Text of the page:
Let’s just lay the cards on the table, shall we? Hyperview, the 3rd full length by Kingston, PA’s very own Title Fight is conceivably nothing you could have expected the band to release. In recent years, TF has gained a fully deserved critical and popular recognition, which probably also offered them a certain sense of freedom and confidence to pursue their own artistic journey. This new release, the first on ANTI-Records, sounds pretty much like a fresh start for the quartet as they decided to stand out from their trademark sound and come back with something different. Be ready and open-minded because Hyperview is a more grown up, more melancholic and more confusing work than anything they’ve released before.
This sudden turnover which will unquestionably confuse and divide the fans, should in fact not really be considered as a surprise. In recent years, the band disseminated a few hints about their new musical orientation, somehow already perceptible on a few songs from their critically acclaimed Floral Green or their latest Spring Songs EP. They’ve been moving towards something new since their popularity burst out and their sound gradually got rid of the melodic hardcore influences. Moving beyond their roots seems to be the band’s main goal and as we go through this collection of new tracks, it feels like they did it quite right.
Hyperview is actually a record that completely tends towards a postpunk-emo-indie-shoegaze vibe, whatever you like to call it. The record opens with ‘Murder Your Memory’, a slow and woozy introduction that really strikes with its sensitivity. Not unforgettable but still, the transition with the first single ‘Chlorine’ is quite interesting. The distinctly mixed vocals and repetitive riff stick in your head for a while. ‘Hypernight’, with its slow breezy bass-driven rhythm, could remind what Seahaven did with their Reverie Lagoon album. As we follow our immersion, echoing voices and swirling guitars reinforce the overall hazy feel.
The pacing of the record is clearly lighter than their previous works but everything’s not completely altered yet. Songs such as ‘MRAHC’, ‘Rose Of Sharon’ or ‘Trace Me Onto You’ are good illustrations of this new direction and honestly, it’s pretty good to hear that Title Fight can still deliver more straightforward tunes. Another obvious change is the (almost) absence of Ned Russin’s throaty vocals, which have nearly disappeared in favor of Jamie’s reverberating vocals.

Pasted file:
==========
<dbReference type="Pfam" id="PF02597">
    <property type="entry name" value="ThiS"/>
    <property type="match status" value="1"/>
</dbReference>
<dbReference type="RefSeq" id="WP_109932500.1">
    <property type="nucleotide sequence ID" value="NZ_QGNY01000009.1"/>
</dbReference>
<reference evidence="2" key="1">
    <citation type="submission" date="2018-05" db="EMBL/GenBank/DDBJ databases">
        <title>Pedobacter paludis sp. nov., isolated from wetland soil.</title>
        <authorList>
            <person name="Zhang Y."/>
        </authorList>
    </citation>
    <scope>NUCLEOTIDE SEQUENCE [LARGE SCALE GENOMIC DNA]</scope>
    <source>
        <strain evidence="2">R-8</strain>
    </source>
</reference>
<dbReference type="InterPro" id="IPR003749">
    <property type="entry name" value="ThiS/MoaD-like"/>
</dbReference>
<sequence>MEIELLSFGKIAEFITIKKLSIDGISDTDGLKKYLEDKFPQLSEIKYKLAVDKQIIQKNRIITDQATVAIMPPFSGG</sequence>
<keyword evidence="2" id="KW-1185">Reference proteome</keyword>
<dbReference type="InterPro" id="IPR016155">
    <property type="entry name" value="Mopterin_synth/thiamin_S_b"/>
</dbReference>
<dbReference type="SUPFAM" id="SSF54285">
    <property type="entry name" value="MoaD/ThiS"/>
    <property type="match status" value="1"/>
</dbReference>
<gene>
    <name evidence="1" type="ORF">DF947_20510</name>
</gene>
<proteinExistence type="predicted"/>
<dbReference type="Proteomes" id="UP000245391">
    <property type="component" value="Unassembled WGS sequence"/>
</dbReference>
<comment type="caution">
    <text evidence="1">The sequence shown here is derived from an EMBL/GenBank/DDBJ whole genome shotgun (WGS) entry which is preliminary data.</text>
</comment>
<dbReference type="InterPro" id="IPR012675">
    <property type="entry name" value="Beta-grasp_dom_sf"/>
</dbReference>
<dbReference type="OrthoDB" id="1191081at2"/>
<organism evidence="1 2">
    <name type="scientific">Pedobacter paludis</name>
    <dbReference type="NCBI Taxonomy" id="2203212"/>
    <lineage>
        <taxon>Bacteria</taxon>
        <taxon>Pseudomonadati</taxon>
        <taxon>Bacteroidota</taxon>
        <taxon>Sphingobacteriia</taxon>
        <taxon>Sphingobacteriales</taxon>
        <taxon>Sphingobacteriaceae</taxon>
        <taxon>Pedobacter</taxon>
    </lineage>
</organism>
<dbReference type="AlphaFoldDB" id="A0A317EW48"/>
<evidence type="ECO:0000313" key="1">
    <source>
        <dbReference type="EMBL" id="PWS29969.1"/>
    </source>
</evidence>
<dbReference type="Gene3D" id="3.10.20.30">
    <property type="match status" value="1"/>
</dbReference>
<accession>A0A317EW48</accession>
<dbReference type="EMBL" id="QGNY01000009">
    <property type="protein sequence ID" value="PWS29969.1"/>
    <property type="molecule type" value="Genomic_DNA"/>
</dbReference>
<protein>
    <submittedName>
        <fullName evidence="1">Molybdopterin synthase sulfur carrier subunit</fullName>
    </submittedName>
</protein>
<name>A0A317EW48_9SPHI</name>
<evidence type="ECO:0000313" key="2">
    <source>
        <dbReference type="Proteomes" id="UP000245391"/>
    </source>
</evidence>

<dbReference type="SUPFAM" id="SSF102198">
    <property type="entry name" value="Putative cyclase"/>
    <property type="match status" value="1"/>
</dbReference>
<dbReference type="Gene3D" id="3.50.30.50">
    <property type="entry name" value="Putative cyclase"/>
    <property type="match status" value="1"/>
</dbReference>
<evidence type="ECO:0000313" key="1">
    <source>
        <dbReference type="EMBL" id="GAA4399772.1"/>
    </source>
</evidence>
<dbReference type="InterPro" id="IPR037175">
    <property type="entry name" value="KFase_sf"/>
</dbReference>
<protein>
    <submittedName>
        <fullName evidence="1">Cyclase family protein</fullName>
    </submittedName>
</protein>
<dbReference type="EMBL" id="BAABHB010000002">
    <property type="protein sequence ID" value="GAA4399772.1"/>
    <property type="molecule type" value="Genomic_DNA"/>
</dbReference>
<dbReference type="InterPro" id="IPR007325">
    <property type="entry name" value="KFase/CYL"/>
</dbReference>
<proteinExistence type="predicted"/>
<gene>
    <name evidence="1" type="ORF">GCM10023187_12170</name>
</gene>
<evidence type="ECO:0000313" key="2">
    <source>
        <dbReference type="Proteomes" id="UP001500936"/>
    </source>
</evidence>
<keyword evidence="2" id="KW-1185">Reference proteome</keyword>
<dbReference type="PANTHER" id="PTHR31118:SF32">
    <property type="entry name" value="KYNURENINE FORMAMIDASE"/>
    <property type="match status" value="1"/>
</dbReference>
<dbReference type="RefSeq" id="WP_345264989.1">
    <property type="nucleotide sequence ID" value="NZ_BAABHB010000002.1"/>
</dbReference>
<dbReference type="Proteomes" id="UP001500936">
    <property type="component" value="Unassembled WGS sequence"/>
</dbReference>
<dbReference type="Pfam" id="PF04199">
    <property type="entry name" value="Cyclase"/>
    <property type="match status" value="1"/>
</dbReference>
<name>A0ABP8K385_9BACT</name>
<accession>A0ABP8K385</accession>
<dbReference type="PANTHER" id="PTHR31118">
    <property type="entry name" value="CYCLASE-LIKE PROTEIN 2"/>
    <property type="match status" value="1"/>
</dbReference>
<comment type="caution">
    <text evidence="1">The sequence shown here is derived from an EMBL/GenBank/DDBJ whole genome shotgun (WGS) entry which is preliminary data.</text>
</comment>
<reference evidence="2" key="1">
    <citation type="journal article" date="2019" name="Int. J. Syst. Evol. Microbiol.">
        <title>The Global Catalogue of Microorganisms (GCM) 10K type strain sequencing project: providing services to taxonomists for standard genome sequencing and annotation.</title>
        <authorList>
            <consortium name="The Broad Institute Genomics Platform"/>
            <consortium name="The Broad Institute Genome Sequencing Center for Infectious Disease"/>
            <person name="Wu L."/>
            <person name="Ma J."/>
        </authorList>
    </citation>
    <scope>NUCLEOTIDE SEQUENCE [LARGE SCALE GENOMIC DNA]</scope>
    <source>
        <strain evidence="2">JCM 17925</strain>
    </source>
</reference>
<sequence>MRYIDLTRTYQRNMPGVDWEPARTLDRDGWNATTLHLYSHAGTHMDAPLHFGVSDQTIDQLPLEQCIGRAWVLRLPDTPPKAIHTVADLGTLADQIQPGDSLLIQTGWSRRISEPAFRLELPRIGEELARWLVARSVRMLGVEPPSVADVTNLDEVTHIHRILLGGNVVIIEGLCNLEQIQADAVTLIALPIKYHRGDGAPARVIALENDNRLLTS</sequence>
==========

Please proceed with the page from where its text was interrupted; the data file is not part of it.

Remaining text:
There has been a sudden and undeniable revival of this fuzzy sound lately, with recent excellent bands popping-up such as Nothing, Whirr or Newmoon, but the Title Fight’s approach on this record seems much more sincere and personal than simply wanting to sound trendy. Still, when they used to alternate their high-energy, fast-paced tunes with more atmospheric mid-tempo songs, the balance was right. Hyperview however can be frustrating by its monotony (‘Your Pain Is Mine Now’, ‘Liar’s Love’), a general sleepy mood and a shortage of abrasiveness. Those weaknesses will certainly dissatisfy some die-hard fans and make them think there’s a lack of personality resulting from this new musical departure.
Nevertheless, Hyperview has ups and down but its still miles away from being a bad record. As we step back and look at the overall picture, it reveals itself in the little details, the eerie and hypnotic sound (thanks to producer Will Yip, also the guy behind the latest Pianos Become The Teeth album, just saying…) and the spontaneity that is reminiscent of Title Fight’s youthful years. It is clearly a record that deserves more than a single listen. Even if it resonates differently than their early material, Title Fight has crafted their own sound no matter what and this change of pace certainly didn’t alter their songwriting.
Furthermore, such an important and unexpected risk-taking should be saluted: the band delivers another puzzling, mesmerizing and fairly enjoyable record. No matter what kind of disapproval they’ll get, Title Fight remains a fascinating band and follows their own singular ride. As they recently stated themselves in an interview, “We always end up going with our gut”…
Hyperview was released on ANTI- Records on February 3rd and Title Fight will be back on European shores in a few months, including a highly anticipated performance at Groezrock.
Track list – Hyperview:
1. Murder Your Memory
5. Your Pain Is Mine Now
6. Rose of Sharon
7. Trace Me Onto You
8. Liar’s Love
10. New Vision